It is not that there is some gigantic brain out there that is thnking our social thoughts for us.  We all remember things individually.  But sometimes (always, some would say, including Halbwachs) our memories are socially created and recalled.   Our social groups – we belong to all sorts of social groups – have a recollection of the past, with some social groups remembering things differently than other social groups.  The way the Civil War is remembered in Savannah is very different from the way it is remembered, as a rule, in Bozeman; the way someone in NYC remembers the cold war is very different from the way someone in Moscow does; the way Martin Luther King is remembered is very different by my students in Chapel Hill from the way he is remembered by the local chapter (if there is a local chapter; maybe there is one?) of the KKK.

And so social groups “remember” things in certain ways.   Including groups of Christians, remembering Jesus.

In short, I do not agree that “memories” are always of experiences that we personally have had.  On the contrary, I think there are collective memories of events and persons from the past.  And there are certainly semantic memories of all sorts of things, millions of things,that we ourselves have never experienced.  These memories can be false as well as true.

My Memory Book, Chapter 4 Again: The Death of Jesus
Ramblings on Charity and Religion



  1. gmatthews
    gmatthews  April 13, 2015

    I hope you plan on having an explanation in your book of the different types of memory and the difference between belief and memory!

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    doug  April 13, 2015

    Perhaps I’m hair-splitting in this example: As a child I was taught the story of how George Washington chopped down a cherry tree and later ‘fessed up to it. I remember that story well. Yet, we know now that the cherry tree story was probably made up. My *memory* of the story is not false – I correctly remember what I was told. But the story itself is false. The difference is between my memory (which is correct) and the story (which is false). Sorry for the hair-splitting.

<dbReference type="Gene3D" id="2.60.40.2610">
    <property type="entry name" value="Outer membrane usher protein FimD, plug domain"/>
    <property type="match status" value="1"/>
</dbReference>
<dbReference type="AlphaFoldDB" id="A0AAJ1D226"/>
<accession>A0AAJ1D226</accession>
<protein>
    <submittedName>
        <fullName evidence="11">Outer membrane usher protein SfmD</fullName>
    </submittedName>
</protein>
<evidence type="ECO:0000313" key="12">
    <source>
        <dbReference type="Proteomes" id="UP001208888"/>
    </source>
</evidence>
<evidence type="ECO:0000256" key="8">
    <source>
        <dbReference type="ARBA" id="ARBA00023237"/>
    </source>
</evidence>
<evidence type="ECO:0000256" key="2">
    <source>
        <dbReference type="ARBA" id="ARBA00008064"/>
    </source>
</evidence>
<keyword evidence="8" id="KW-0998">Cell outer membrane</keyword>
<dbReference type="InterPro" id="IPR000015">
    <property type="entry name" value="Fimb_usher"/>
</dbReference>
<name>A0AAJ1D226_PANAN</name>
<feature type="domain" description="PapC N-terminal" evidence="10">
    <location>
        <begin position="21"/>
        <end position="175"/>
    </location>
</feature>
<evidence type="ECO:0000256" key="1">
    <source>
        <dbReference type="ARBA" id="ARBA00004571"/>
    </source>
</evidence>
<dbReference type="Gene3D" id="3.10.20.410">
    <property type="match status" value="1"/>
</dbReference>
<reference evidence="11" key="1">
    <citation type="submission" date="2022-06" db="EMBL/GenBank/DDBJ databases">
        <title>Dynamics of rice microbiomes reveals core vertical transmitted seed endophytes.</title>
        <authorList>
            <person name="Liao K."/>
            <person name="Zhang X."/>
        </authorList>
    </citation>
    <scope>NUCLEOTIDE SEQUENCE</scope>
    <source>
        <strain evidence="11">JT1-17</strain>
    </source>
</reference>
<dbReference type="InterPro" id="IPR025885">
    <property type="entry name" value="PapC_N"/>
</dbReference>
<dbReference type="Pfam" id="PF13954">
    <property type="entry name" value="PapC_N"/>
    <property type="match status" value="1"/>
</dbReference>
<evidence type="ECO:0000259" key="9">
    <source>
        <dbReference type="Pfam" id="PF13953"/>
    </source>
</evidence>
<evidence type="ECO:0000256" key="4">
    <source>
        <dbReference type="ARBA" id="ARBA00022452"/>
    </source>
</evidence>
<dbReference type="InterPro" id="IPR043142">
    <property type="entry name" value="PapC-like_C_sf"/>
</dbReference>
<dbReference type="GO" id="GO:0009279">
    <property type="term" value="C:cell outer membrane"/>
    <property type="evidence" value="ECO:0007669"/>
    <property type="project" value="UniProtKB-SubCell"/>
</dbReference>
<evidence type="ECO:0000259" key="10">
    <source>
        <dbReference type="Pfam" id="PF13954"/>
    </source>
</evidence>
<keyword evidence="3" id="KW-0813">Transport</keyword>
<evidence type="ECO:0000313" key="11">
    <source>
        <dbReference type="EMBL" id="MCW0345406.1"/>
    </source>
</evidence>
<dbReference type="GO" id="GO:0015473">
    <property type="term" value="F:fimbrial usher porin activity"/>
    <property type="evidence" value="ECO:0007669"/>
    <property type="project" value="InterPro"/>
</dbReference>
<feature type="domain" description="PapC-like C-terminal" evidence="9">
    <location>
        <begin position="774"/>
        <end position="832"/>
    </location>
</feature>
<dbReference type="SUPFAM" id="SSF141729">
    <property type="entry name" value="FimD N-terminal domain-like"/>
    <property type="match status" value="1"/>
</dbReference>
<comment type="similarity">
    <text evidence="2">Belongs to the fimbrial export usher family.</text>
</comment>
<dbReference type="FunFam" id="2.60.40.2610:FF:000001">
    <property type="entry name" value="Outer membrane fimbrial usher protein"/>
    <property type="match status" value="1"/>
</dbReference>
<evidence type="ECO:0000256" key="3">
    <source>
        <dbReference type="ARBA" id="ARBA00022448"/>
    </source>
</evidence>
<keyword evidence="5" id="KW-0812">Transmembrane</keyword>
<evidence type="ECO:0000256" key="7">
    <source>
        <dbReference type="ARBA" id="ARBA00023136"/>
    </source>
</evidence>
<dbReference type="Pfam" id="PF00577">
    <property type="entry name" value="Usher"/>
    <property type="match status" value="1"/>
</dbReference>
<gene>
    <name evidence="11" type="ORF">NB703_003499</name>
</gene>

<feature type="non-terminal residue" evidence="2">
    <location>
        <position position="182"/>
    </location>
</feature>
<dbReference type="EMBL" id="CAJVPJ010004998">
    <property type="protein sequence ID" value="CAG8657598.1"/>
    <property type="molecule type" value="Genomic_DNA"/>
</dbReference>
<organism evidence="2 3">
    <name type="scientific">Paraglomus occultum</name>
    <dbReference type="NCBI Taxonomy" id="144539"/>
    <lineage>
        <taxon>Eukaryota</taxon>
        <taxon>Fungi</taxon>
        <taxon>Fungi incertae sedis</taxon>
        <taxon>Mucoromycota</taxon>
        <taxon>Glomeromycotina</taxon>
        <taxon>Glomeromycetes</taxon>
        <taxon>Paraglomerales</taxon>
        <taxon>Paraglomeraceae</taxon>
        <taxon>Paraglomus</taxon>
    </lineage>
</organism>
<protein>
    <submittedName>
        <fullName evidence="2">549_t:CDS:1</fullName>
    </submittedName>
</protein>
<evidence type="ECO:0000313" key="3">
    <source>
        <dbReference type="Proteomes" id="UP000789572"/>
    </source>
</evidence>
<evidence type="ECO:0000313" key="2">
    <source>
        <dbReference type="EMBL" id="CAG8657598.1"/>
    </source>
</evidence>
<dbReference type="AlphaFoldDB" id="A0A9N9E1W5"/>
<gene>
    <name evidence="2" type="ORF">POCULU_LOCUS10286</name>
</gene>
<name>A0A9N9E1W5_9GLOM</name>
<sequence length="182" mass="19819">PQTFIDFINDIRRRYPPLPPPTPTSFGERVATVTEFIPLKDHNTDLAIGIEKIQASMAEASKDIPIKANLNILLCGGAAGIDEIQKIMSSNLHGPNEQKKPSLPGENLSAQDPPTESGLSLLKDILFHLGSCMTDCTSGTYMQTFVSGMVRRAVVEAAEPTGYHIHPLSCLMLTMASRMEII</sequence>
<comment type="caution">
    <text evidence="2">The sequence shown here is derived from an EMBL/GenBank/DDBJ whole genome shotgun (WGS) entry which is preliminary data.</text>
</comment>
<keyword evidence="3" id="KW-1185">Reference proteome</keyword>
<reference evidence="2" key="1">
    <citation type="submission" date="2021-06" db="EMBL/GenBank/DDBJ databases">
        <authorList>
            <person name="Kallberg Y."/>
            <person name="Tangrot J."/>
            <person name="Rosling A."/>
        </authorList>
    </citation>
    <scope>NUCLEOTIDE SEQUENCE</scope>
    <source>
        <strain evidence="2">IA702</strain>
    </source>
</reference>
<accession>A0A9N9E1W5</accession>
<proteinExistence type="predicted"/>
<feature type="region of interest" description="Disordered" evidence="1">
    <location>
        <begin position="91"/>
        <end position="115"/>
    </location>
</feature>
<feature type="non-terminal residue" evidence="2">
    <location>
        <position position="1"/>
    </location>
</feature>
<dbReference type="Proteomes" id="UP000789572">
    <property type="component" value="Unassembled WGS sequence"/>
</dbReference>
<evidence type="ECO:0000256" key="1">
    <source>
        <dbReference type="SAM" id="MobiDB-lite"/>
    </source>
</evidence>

• Bart
      Bart  April 15, 2015

      Yes, there is a difference between your memory of the event and your memory of being told about the event.

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    Scott  April 13, 2015

    So, will you foucus on social memory only or try to bridge episodic and social varieties

  4. Bethany
    Bethany  April 13, 2015

    I guess as a psychologist, my issue (which may or may not be relevant to the discussion in the actual book) is (1) “false memories” in psychology is a term that has a specific meaning, which is not how you’re using it here, and (2) more generally, different groups of scholars may use the term “memory” to refer to different things, but that still leaves them different things! You can’t have a “memory” of something that happened 2000 years ago in the psychological sense of “memory” (though you can have semantic memories concerning it) and perhaps you can’t have a “memory” of a first kiss in the sociological sense.

    But it seems to me that these two different uses of the term “memory” are in fact referring to different things. From a psychological standpoint, my (probably incorrect) belief that Jesus was born in Bethlehem is based on my (correct) semantic memory of the story in Luke and my (also quite possibly correct) semantic and episodic memories of hearing the story in popular culture, from parents, in church, in Sunday School, being in a Christmas pageant, etc. etc. There memories may all well be perfectly accurate: there isn’t necessarily any kind of memory error (in the psychological sense) the way there is when I have a false memory of where I was when I learned about the Challenger disaster.

    • Bart
      Bart  April 15, 2015

      Yes, indeed. These are different things. But they are all related to memory. Different kinds of memory. (Just as remembering how to ride a bike is yet a different kind of memory. But it’s still a kind of memory.)

      • Bethany
        Bethany  April 16, 2015

        I agree that “cultural memories” are *related* to memory, but I’m still not convinced that they *are* a form of memory (in the psychological sense) in the way that e.g. implicit memories like procedural memory are. It’s not clear to me that a group can have a memory in the psychological sense any more than a group of people can, say, have the experience of feeling pain (Chinese room thought experiments notwithstanding). For example, it hardly makes sense to ask what would happen to Christianity’s collective memory of Jesus if we removed Christianity’s collective hippocampus, or whether Christianity consolidates its collective memory while it sleeps, or what would happen to Christianity’s memory of Jesus if we put Christianity under hypnosis!

        • Bart
          Bart  April 17, 2015

          Yes, they are a different kind of memory. There is no collective hippocampus!! But a memory is simply a recollection of something from the past. In parts of North Carolina the Civil War is “remembered” as the War of Northern Aggression. Individuals remember it that way, but it is because of the influences exerted on them by their social group, not simply because of the neuronal activities of their brains

          • Avatar
            frankmelliott3rd  April 19, 2015